(2)I don't know if this word exists in English, but its meaning is clear.

There's an English-language account of the ceremony at Haaretz.

This information is from Wikipedia in English:


The factions in the Dreyfus affair remained in place for decades afterwards. The far right remained a potent force, as did the moderate liberals. The liberal victory played an important role in pushing the far right to the fringes of French politics. It also prompted legislation such as a 1905 enactment separating church and state. The coalition of partisan anti-Dreyfusards remained together, but turned to other causes. Groups like Maurras' Action Française that were created during the affair endured for decades. The right-wing Vichy regime was composed mostly of old anti-Dreyfusards or their descendants. The Vichy Regime would later deport Dreyfus' grand-daughter to the Nazi extermination camps. It is now universally agreed that Dreyfus was innocent, but his statues and monuments are occasionally vandalised by far-right activists. The Dreyfus Affair was commented upon later by Hannah Arendt in her book "The Origins of Totalitariansim" claiming that the Affair evidenced a recurring theme of anti-semitism as she sought to identify the causes of such a crisis.

One thing I found interesting - Dreyfus was an Alsatian Jew, like historian Marc Bloch (see my article here). Both men were fiercely patriotic, one died for France, one was sent to Devil's Island unjustly. Both men were, in some strange way, punished by the country they loved and served. I wonder if this toughness and patriotism are characteristic of the Jews of Alsace, and is it in any way a German trait? Or is it a trait of those Jews who happened to move into German lands?

2 Comments:

At July 16, 2006 2:55 AM, Blogger Charles Henry said...

We watched a documentary on Devil's Island a few weeks ago. It was unsettling somehow to discover that today, it is a tourist trap. People travel to visit it. The little cabin that the framed officer was imprisoned in, was still there, and now it was often full of people who **wanted** to be there.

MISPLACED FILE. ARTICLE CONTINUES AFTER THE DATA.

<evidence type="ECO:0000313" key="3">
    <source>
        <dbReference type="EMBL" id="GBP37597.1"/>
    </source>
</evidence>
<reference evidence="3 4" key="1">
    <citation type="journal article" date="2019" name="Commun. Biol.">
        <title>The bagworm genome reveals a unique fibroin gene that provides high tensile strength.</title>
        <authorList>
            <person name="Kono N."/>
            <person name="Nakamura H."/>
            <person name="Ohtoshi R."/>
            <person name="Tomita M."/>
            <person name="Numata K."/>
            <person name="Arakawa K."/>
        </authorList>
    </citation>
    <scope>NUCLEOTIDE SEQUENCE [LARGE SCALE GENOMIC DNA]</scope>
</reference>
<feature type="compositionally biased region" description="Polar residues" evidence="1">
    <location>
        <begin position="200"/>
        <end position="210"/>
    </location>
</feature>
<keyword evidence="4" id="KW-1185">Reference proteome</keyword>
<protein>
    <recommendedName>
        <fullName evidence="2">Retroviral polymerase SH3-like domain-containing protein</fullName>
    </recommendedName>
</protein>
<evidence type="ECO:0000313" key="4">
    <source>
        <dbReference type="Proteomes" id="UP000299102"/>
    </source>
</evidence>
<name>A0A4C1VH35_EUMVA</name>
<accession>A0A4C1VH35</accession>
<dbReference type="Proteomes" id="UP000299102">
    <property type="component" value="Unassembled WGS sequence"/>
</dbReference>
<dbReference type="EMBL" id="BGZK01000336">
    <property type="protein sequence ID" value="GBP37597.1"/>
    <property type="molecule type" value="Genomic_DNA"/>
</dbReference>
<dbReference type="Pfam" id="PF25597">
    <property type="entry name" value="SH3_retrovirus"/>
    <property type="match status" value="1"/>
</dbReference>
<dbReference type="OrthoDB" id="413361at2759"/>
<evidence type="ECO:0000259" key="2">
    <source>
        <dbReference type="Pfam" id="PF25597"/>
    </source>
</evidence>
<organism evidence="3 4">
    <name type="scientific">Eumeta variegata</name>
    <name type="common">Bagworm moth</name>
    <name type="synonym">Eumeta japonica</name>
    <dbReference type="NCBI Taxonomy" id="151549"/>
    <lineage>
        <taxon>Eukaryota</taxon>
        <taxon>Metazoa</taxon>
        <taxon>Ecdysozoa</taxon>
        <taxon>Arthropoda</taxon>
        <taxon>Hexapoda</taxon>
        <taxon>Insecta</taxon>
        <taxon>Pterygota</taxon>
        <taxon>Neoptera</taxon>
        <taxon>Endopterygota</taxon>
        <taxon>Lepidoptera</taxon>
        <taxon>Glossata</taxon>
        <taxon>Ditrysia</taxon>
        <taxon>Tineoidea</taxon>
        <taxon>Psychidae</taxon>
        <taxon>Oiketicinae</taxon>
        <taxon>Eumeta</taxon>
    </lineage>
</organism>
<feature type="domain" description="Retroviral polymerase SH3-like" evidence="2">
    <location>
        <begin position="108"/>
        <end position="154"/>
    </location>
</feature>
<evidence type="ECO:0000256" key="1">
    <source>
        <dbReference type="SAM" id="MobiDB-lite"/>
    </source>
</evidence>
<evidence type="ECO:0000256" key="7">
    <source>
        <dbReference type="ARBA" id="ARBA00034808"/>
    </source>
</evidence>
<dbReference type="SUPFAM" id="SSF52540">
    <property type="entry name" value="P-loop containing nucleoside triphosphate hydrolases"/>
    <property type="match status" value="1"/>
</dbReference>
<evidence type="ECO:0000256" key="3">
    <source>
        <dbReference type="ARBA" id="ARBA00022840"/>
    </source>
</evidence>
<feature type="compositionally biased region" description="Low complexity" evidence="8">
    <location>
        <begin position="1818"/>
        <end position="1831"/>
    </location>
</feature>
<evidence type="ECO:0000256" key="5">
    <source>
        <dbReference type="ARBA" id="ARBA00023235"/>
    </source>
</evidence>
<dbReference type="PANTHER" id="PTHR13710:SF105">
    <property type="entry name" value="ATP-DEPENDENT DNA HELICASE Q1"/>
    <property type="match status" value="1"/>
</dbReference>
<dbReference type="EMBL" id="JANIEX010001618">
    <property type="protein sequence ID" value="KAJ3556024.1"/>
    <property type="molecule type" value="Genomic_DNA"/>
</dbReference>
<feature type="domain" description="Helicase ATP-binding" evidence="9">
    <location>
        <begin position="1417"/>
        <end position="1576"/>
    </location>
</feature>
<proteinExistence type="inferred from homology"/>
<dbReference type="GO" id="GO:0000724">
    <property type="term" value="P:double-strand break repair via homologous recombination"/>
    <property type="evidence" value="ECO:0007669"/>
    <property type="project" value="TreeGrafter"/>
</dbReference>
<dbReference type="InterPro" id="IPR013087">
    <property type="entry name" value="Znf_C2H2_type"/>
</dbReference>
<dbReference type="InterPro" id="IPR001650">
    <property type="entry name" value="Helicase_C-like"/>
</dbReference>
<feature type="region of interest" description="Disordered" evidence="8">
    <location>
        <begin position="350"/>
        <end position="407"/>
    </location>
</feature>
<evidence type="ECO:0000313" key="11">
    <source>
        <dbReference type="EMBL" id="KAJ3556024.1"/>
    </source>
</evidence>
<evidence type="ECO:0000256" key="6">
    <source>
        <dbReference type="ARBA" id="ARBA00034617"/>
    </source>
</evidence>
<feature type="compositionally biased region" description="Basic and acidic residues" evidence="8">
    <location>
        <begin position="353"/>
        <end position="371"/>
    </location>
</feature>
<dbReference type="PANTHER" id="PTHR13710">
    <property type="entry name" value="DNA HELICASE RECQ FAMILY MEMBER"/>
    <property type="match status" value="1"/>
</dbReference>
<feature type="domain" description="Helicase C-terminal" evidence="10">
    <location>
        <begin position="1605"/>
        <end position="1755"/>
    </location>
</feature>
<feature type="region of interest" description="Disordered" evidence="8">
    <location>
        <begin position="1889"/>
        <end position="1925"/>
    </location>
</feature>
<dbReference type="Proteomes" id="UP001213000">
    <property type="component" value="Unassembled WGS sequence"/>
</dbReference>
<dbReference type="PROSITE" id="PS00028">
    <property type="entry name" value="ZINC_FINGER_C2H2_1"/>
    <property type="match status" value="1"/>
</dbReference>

From what I recall from reading about the Dreyfuss case years ago, wasn't he framed at first by someone who didn't care about his being jewish at all, but more that he was a convenient target to pin an espionnage charge on? And that it was only after the conspiracy began to unravel, that his religion was brought in to appeal to the rampant anti-semitism of the higher-ups in the french military, to get them to commit to maintaining the false charges?

 
At July 17, 2006 10:31 AM, Blogger tiberge said...

@ charles

What you say is basically true. It started out as a rather routine espionnage case. He was presumed guilty because he was the most likely suspect - he had intimate knowledge of German, he had many connections in Germany, he was not particularly liked - he was considered aloof. Also there was talk that his personal life was in disorder - that he had many mistresses, etc... I don't know how much of that is true, but they managed to convince themselves, thanks to a graphologist, that it was his handwriting on the incriminating letter. Still he would have been acquitted were it not for false documents (that Dreyfus was never allowed to see)presented at the trial.

Dreyfus was the unfortunate pawn in the crude chess game between right and left. The so-called "moderate republicans" were in power and had managed to win the sympathy of the Catholic Church. To admit an error would have been disastrous for the Third Republic. Furthermore, the army, who was hated by the left, did not want to give its arch-enemies justification. The left, on the other hand, wanted any excuse to discredit both Church and Army. For the right, it was imperative that the captain be guilty, while for the left, the opposite was true. For once, the left was right (so to speak), and France was never the same. It reminds me of decisions like Dred Scott or the Scopes trial, where nothing is ever the same afterwards.

His ethnic origin was much less a factor at the beginning than at the end. The right began to consider the affair as a Jewish-Masonic-Jacobin conspiracy.

One interesting thing - a Colonel Picquart, known to be anti-Semitic, stood by Dreyfus. He had enough basic decency to place justice above his prejudices.

French-language wikipedia has a lot under "Affaire Dreyfus".